The DatoCMS Blog

Get the best TypeScript DX: introducing "Strict Mode" for GraphQL CDA

Posted on June 23rd, 2022 by Stefano Verna

TL;DR. We're happy to announce an addition to our GraphQL Content Delivery API offering. With the new Strict Mode, you can obtain more accurate and reliable TypeScript types, greatly simplifying the code to be written on the frontend side!

The backstory

If you have ever worked in TypeScript, you are familiar with the feeling of peace of mind and security that working with defined types brings. Less doubt and uncertainty, faster development cycles, less context switching between the code editor and browser.

There is a problem, however: when your app interfaces with the outside world โ€” for example, when you fetch data from a headless CMS โ€” who should write the types of the responses you receive? And how? ๐Ÿ˜•

Well, when you work with a GraphQL API, you definitely have an advantage. Since every GraphQL endpoint offers a complete typed definition of every query available, there are tools called "code generators" that can automatically build TypeScript types for you.

Some of the most popular GraphQL code generators for TypeScript are Apollo Codegen, GraphQL Code Generator or genql, but there are similar tools for other languages too. If you're working in Java, for example, the DGS Framework by Netflix can generate a fully-typed GraphQL client.

If you've ever tried any of those tools, you know they really feel like magic: you can instantly work 100 times better and โ€” even better โ€” at no extra cost, as all the dirty work is handled by a library ๐Ÿ˜Ž.

There's only one thing that can transform a potentially ideal solution like this one, into a total nightmare for developers. And that is when the GraphQL API offers a poorly-typed schema.

If that's the case, the resulting TypeScript types will be too broad, and you'll be forced to either cover a lot of useless edge cases in your code base, or fill your code with ?. (optional-chaining) and ! (non-null assertions), which are both considered harmful operators.

Unfortunately... that's exactly the case with most of the headless CMSs ๐Ÿ˜ช. Very few CMSs have a rigid validation system that can 100% guarantee a format for returned values. So all they can do is offer GraphQL types with the same few guarantees โ€” ie. "maybe the title is present and it's a string, but maybe it's just null, can't tell for sure".

Of course, the fact that they cannot offer rigid validations is a much broader problem. It just happens to become far more visible when you're working in a typed language with code generators as a glue.

But wait, DatoCMS has a rigid validation system! So we can do better than this! ๐Ÿ’ก

Introducing the new Strict Mode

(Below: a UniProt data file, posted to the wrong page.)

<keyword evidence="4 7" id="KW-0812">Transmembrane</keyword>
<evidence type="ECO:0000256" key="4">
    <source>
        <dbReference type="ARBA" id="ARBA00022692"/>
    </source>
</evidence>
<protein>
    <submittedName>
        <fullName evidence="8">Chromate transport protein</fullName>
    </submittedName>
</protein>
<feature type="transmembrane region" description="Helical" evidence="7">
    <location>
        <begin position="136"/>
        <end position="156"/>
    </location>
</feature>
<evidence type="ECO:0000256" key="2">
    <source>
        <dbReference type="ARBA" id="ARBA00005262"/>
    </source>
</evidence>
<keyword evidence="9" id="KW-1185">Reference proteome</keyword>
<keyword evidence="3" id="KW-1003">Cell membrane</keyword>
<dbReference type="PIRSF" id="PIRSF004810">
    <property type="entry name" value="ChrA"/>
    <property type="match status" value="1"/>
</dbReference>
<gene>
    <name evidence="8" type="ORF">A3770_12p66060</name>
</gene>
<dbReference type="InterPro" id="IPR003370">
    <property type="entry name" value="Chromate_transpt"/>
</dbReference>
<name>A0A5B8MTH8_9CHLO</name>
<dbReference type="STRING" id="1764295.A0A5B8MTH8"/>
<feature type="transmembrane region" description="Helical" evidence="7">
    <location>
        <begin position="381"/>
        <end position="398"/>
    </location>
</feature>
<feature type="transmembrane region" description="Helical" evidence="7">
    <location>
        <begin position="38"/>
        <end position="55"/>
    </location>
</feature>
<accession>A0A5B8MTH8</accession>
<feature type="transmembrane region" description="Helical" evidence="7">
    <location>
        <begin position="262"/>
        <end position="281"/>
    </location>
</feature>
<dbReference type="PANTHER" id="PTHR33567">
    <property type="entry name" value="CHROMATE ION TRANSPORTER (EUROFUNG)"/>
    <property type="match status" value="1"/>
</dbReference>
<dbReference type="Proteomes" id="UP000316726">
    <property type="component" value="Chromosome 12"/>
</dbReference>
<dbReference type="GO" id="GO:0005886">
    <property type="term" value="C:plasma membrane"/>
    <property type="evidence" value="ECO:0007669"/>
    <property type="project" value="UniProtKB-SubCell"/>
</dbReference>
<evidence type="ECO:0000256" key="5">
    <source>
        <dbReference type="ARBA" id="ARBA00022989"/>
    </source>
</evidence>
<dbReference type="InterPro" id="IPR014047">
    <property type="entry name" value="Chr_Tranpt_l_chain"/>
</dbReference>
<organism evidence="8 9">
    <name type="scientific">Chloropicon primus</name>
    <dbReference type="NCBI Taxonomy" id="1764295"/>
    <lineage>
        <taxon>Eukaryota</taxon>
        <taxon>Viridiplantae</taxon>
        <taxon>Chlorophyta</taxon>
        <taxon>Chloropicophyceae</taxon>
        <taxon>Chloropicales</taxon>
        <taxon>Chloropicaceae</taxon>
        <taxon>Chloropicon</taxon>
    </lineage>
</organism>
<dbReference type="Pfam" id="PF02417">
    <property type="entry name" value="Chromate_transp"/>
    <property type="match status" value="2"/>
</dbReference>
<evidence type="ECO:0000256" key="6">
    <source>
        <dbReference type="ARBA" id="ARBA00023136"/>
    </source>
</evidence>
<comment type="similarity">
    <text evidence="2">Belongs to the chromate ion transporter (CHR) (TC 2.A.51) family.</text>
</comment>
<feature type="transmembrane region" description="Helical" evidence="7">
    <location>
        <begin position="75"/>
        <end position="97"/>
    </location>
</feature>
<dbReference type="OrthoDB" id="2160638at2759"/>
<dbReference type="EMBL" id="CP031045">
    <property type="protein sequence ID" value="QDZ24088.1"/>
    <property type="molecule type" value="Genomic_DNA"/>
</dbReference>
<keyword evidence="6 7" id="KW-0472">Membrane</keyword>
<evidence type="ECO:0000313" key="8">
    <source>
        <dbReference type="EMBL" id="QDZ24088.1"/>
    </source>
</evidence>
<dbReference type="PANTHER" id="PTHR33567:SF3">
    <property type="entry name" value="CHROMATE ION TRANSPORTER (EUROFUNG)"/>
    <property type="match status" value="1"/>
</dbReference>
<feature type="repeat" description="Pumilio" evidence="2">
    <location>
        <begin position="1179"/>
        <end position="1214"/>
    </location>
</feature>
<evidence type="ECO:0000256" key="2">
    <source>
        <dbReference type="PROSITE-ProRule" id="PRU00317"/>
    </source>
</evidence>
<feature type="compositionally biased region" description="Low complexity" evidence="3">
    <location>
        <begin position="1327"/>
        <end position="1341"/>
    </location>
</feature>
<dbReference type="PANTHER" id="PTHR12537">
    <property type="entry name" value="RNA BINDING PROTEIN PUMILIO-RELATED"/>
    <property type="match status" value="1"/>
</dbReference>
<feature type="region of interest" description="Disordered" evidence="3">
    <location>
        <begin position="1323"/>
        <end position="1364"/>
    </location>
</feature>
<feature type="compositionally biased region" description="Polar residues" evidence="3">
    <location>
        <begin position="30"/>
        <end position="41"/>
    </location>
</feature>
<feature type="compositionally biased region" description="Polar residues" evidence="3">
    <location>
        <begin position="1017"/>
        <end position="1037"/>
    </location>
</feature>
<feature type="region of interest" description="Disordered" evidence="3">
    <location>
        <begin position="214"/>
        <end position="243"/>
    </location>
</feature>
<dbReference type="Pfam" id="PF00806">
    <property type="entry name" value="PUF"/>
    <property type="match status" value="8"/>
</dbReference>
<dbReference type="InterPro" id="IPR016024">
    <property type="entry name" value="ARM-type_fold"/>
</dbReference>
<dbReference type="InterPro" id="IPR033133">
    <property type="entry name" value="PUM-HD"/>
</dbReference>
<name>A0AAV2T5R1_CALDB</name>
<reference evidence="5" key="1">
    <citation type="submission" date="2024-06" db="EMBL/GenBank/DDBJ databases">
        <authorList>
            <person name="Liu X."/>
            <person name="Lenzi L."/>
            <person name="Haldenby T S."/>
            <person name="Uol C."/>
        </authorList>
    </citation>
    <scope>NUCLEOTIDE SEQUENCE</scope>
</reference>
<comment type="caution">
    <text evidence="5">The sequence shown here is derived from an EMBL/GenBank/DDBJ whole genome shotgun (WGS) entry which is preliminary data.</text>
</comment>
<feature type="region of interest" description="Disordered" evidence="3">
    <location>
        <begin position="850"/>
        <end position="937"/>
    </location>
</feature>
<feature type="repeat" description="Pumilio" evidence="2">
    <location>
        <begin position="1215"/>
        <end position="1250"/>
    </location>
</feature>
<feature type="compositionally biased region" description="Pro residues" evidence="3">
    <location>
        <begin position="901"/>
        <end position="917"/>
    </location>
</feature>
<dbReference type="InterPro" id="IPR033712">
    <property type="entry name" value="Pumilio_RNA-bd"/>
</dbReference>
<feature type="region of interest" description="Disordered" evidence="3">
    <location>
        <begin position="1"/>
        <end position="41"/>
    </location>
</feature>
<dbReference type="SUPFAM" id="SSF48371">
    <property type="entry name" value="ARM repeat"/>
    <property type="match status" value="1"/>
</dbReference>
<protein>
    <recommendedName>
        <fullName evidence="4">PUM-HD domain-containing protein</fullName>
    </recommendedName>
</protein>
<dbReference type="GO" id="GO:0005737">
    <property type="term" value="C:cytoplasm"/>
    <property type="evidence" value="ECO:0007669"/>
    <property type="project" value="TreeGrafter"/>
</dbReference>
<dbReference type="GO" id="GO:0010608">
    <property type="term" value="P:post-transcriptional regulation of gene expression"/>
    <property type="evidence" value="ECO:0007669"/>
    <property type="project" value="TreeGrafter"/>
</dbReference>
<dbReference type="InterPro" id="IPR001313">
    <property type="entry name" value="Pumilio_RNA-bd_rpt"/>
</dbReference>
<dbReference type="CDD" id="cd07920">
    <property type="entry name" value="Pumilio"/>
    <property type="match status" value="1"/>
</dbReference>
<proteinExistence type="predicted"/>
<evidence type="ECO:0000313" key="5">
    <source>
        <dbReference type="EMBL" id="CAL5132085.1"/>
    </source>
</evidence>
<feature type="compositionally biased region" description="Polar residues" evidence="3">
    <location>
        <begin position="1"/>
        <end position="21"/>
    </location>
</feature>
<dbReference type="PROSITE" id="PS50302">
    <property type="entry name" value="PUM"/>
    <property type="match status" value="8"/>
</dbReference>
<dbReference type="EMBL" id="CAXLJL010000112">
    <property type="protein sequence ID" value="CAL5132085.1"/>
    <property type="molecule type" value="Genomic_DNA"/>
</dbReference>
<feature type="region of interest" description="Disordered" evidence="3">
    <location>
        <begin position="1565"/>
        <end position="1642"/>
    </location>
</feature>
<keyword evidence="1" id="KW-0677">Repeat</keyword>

Starting from today, if you pass an additional X-Exclude-Invalid: true header to your Content Delivery API requests, you're asking to enter the new strict mode.

What does it do exactly? As the header name suggests, it only returns valid records. Invalid ones are automatically filtered out from GraphQL responses.

And what this change enables us to achieve? Super-strict GraphQL types! ๐Ÿ’ช


Suppose your Article model has a title field with a "required" validation applied.

With strict-mode enabled, the resulting GraphQL type will be String!, as opposed to String which would be the regular GraphQL type without strict-mode. See that missing exclamation mark at the end? In GraphQL that means "the title is 100% a string, no way it will ever be null".

And that changes everything.

The resulting TypeScript type produced by the code generators will be string, as opposed to string | null | undefined. That means you won't have to handle those additional cases in your frontend, and TypeScript won't complain if you simply write things like article.title.toLowerCase().

If you multiply this small improvement over every use of every field, of every model in your project... you can start grasping the level of improvement in DX you can get.

Read all the details in the docs!

Strict Mode not only reacts to validations of type "required" present in your fields, but it improves the GraphQL schema in many other scenarios, for example image and video management. You can read all the details in our documentation.

In the following weeks we'll release a new Next.js + TypeScript + GraphQL codegen tutorial complete with a Starter Project, to help you get started in no time with these awesome technologies.

Do you think there are other places where Strict Mode could help you deliver safer, better code? As always, don't hesitate letting us in our Community!